A Funny Thing Happened On My Way To The Poorhouse
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I have waited six months to write this post for many reasons.
Time has given me perspective and now, I’m ready.
I hope you enjoy hearing my story. It’s full of twists and turns and for the most part, it has a happy ending. It’s made me who I am today.
As most of you following my blog know, I entered into a licensing deal with a big baby products company after my third child, and first son, Brendan was born 2006.
Brendan had major health problems (severe eczema, allergies, RSV, ear infections, etc) and required my full attention. Like a “perfect storm”, this coincided with major growth for my company – my second invention, Blankeaze, was picked up by One Step Ahead and forecasted sales were BIG.
Motherhood trumped entrepreneurship and I had to do something with my company. And fast. As fate would have it, I read an article about Summer Infant in my local paper. They’re based in RI, too and the article talked about how they’d gone public and were looking to expand their product offerings. Ding. Lightbulb moment.
So, I pitched them on buying my company and they bit, but with a licensing offer instead. They said they could incorporate my products into their lineup very quickly and that my royalties would be handsome. Very handsome. So, I signed the licensing agreement with great confidence & relief–it was a “win-win”. They would manufacture and market my products, I’d receive royalties. Things couldn’t have worked out better.
Or so I thought.
Turns out that “incorporating” my products, Swaddleaze and Blankeaze, took longer than they thought. If you visited their website, you would not find my products listed on there. Why? Because unbeknown to me, they had to first revamp their entire website, which took a whole year. My retail & wholesale customers couldn’t find my products and I bet you know what happened – sales waned, interest waned and my royalties waned.
Over a one year period, I earned about $1,700 in royalties. No, I didn’t forget a zero. $1,700. Divide that by 12 months and it’ll make your heart stop. Mine practically did.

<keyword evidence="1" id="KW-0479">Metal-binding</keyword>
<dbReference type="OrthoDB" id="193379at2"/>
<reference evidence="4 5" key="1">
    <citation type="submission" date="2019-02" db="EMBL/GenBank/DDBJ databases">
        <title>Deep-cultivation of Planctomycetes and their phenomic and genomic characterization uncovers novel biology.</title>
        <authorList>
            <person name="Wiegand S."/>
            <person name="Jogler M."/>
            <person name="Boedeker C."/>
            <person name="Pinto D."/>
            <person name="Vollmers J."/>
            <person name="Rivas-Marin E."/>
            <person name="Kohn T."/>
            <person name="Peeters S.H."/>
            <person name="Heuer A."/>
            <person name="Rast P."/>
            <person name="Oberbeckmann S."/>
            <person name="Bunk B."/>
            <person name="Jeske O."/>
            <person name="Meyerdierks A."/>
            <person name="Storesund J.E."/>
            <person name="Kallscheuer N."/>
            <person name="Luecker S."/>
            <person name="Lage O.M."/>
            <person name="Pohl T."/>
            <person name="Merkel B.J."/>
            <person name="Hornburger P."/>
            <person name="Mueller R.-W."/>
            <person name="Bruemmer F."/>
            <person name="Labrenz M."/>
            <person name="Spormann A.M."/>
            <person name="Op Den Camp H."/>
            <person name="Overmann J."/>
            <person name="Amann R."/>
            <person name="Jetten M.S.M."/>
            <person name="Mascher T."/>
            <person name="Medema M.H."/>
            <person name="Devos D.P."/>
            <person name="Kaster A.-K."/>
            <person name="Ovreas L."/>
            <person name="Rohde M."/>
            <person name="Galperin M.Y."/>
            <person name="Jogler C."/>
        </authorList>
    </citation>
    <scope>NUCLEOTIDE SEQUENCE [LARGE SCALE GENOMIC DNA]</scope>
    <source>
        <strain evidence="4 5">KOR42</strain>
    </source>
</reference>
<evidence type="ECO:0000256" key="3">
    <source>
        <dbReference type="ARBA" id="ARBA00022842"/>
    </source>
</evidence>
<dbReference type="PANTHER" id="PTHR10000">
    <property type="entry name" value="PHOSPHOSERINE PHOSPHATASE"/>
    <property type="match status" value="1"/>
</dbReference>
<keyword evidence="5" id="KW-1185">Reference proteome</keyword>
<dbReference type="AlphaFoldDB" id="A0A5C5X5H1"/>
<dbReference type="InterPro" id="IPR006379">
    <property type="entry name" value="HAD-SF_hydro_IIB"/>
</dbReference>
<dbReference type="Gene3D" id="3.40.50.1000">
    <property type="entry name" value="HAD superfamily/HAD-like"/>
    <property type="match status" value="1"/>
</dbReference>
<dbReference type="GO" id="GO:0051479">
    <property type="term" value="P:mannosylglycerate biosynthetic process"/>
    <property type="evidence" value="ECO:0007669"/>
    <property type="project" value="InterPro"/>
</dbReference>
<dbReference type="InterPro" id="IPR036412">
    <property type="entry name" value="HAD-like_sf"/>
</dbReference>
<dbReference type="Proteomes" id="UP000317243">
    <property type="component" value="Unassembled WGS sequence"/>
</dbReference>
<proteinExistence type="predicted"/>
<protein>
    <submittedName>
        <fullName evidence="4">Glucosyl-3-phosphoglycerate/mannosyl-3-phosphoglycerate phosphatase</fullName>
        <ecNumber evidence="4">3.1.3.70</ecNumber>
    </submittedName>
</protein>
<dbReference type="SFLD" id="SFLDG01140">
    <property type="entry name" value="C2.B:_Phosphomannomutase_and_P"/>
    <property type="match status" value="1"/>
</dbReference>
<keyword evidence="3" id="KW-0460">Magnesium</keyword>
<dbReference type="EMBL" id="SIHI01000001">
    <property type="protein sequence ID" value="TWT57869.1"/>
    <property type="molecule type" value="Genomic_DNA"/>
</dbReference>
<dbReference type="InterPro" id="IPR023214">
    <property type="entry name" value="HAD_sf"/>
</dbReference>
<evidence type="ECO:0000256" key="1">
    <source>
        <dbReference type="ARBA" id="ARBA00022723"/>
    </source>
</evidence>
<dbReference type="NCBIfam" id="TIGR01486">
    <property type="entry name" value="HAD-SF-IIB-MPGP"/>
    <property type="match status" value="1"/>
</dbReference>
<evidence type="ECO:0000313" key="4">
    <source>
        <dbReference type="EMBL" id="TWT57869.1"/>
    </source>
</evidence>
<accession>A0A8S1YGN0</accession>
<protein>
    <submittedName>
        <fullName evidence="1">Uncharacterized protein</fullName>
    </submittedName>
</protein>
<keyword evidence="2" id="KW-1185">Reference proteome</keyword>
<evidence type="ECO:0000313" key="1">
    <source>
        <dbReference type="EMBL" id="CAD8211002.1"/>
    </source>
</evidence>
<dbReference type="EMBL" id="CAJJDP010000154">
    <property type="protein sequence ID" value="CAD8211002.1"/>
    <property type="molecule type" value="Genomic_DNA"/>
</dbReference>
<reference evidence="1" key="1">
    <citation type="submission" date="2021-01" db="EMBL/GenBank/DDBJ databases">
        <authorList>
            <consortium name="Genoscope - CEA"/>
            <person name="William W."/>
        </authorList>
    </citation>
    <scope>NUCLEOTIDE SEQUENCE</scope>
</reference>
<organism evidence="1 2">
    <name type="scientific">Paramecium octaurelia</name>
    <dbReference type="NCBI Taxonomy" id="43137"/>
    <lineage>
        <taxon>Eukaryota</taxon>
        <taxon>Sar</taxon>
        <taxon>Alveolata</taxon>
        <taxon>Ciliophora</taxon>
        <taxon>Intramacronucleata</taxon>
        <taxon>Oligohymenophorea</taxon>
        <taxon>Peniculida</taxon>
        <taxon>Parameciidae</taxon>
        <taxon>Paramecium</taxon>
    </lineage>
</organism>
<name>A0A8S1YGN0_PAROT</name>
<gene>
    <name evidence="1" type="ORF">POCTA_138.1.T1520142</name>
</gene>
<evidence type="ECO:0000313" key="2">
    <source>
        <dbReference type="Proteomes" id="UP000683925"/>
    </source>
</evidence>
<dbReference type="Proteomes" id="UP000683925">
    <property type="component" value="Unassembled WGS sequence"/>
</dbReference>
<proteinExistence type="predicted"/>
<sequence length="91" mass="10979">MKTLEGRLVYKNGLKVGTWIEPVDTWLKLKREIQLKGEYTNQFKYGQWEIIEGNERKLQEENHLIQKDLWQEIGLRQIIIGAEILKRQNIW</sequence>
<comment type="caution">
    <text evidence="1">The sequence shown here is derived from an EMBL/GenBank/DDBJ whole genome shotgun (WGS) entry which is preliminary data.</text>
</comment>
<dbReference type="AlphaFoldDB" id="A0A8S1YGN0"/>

Before the licensing gig, I had been earning about $7,000 per month in sales. I used this money not only to contribute to our family (of five!) income but also to make monthly payments on the loan I’d taken to start my business. So now, I had $141.66 per month to accomplish this. And I haven’t even finished the story.
Being a huge Google fan, I am a big user of “Google Alerts”. Basically, you can have Google search for anything and if they find it, they’ll email you an alert. I had always done Google Alerts for Swaddleaze & Blankeaze to see if either of them were being mentioned in the news. So, I decided to set up a Google Alert for Summer Infant even before I pitched them. I wanted to learn about their company so I could make a well-informed presentation. After I signed the licensing deal, I kept the Google Alert so I could stay abreast of their earnings, news and press releases.
Can you guess how I found out that Summer Infant had purchased one of my biggest competitors? Yep, trusty Google Alert. Kiddopotamus, the maker of SwaddleMe, was now part of the Summer Infant “family”.
How would this affect me? I had no idea. But I figured it couldn’t be good for my already paltry royalties. So, I made it clear to Summer Infant that I was VERY open to any alternatives to the licensing deal, say, a buyout for instance.
About a month after they bought Kiddopotamus, they offered to buy my patents and trademarks. Their initial offer was laughable and I did manage to negotiate a better sale price. But frankly, I was at their mercy. I was struggling and desperate to pay off my debt that was accruing interest at warp speed.
Did I get a fair price? Only God and Summer Infant know for sure. But I can tell you what I DID get: an education that no money could buy.
Here’s what I learned about life and licensing deals:
1. Â I have everything I need already.
2. Â Motherhood is the most important job on earth.
3. Â I will not die if I don’t have the latest bag, shoes or designer jeans.
4. Â My children will not die if they don’t have 72 Webkinz each.
5. Â God answers all prayers. Sometimes, the answer is “no”.
6. Â My husband is a keeper. Â He stuck by me even after I had caused great financial stress for our family.
7. Â Be kinder than you have to — everyone is fighting some kind of battle.
8. Â Being “poor” makes you “rich” in gratitude for what you DO have.
9. Â Living “without” can become a way of life.
10. Even after everything that happened, I am still so blessed in so many ways. Â Thank you, God.
1. Â It’s BUSINESS, not personal. Bottom lines trump boo-hoo’s. Â This is hard to understand for mom entrepreneurs, because for us, our businesses ARE usually personal. Â They’re like babies to us.
2. Â Things don’t always go as planned.
3. Â No one will care about your products the way you do.
4. Â Expect communication breakdowns. Â Or no communication at all.
5. Â It’s not always the best option for small, mom-owned companies.
How have your tough lessons helped you in life and business?
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